How much breastmilk should baby take? [Infographic]

Expressing is how you can offer baby your breastmilk without him needing to suckle. Here’s how much he’ll need…

How much breastmilk should baby take? [Infographic]

Breastfeeding is a milestone many mothers look forward to. They are excited to offer sustenance for their babies containing all the vitamins and nutrients they’ll need, especially since breastmilk is packed with disease-fighting substances that’ll protect bubba from illness.

Yet, inexperienced new mums might find getting the right latch challenging. Besides causing feeding problems for bubba, a shallow latch will damage skin damage around the nipple and cause sore nipples.

Explains Fonnie Lo, assistant director (clinical) and lactation consultant at Thomson Medical, “If simple sore nipples are not managed effectively, it can lead to breast infection like mastitis and even, in severe cases, breast abscess.” Other times, issues like a tongue-tie or a cleft lip or palate can make it difficult for bubba to suckle.

Expressing milk means that your baby can carry on enjoying your “liquid gold” while someone else is caring for her. 

Pumping and storing your expressed breastmilk (EBM) for a cup-, syringe, finger-feed or a nursing supplementary system is a good option if a direct latch is proving too challenging. If you express your milk, your baby can still have the benefits of breastmilk if they are not able to nurse.

There may be times when you need to be away from your baby, because you have returned to work or even if it’s just a few hours. Expressing milk means that your baby can carry on enjoying your “liquid gold” while someone else is caring for her. 

Lo notes that offering EBM lets you track how much your kewpie is consuming. Lo shares how much milk you need to pump or feed your baby…

Infographic: Rachel Lim

How much breastmilk should baby take?

babies-how-much-breastmilk-should-baby-take-3babies-how-much-breastmilk-should-baby-take-4

How much breastmilk should baby take?

How do I know if baby’s getting enough milk?

Lo: If you are breastfeeding your child directly, your baby will stop suckling when he’s full. If your baby were to fall asleep while feeding halfway, wake the baby up by burping and gently stretching his arms or legs. This always works to get the baby back to suckling. Exclusively breastfed babies will normally show signs that they are growing well and have an adequate levels of pee and poo. In addition, the colour and consistency of a baby’s poo will show if the baby is fed enough. After delivery, babies will normally gain 20 to 30g per day of body weight during the initial 10 days and they also tend to settle well after a good feed and are less fussy.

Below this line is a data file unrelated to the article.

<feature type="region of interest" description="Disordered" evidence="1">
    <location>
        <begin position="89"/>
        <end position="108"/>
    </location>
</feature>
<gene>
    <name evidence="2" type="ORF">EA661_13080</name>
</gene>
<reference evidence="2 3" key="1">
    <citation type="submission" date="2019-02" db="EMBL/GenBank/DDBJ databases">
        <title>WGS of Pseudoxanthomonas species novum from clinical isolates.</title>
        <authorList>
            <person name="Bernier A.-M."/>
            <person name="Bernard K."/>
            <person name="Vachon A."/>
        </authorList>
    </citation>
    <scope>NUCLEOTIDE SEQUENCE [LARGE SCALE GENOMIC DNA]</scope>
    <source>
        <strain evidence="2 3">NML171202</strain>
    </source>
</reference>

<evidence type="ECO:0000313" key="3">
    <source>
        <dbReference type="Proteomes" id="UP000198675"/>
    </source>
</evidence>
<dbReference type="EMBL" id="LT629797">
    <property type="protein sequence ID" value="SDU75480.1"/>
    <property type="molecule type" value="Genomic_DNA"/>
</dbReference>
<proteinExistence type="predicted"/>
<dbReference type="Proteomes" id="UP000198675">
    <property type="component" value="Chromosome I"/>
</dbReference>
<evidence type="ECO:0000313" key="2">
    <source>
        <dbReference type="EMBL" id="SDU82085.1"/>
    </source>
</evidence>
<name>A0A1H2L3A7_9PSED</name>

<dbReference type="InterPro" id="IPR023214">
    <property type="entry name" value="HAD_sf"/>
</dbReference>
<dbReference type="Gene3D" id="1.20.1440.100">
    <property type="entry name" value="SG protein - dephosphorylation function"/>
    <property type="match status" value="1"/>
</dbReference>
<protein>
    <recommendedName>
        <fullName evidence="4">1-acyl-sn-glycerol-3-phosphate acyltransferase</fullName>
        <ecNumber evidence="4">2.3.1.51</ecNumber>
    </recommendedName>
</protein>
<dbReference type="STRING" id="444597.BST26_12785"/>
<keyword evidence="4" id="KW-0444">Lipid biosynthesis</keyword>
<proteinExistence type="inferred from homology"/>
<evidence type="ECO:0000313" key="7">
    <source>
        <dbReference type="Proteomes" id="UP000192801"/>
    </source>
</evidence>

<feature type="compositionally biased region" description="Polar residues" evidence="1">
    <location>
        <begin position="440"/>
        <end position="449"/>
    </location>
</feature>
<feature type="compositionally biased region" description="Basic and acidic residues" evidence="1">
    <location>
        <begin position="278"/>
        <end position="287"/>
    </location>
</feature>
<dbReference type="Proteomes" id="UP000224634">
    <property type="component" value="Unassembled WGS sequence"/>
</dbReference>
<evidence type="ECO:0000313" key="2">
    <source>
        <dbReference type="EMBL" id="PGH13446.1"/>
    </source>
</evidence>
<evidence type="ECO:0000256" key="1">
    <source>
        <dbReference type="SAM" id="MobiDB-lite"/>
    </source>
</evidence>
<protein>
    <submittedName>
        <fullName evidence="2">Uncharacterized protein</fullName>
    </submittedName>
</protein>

Is it possible to overfeed my baby?

Lo: By nature baby will indicate or stop feeding because your breast milk has leptin — a hormone that regulates appetite, food intake and energy metabolism. Leptin is produced mainly by the adipose (fatty) tissue, which varies between individuals.

“As a last resort you can take supplements that include milk enhancing herbs like fenugreek or medication like moltilium.”

How can I increase my milk supply?

Lo: Pumping immediately after direct deep latch for 15 minutes on stimulation mode may help. You should also monitor and ensure you position baby’s mouth to your breast accurately during feeding to ensure baby is able to get the milk effectively and adequately. You should listen out for swallowing sounds when baby is suckling. Otherwise, gently massaging your breasts before latching may also be effective.

There are also lifestyle choices to consider. Make sure you are relaxed or well-rested and avoid doing too much. Stick to a balanced diet with an adequate fluid intake. Also, ensure that you avoid complications like breast engorgement or infections like mastitis and breast abscesses. As a last resort, you can take supplements that include milk-enhancing herbs like fenugreek or medication like motilium.

Main photo: iStock

In case you missed these reads...

MUM SAYS I suffer from mummy guilt

Your baby’s genitals: What your need to know

13 underrated milestones of early childhood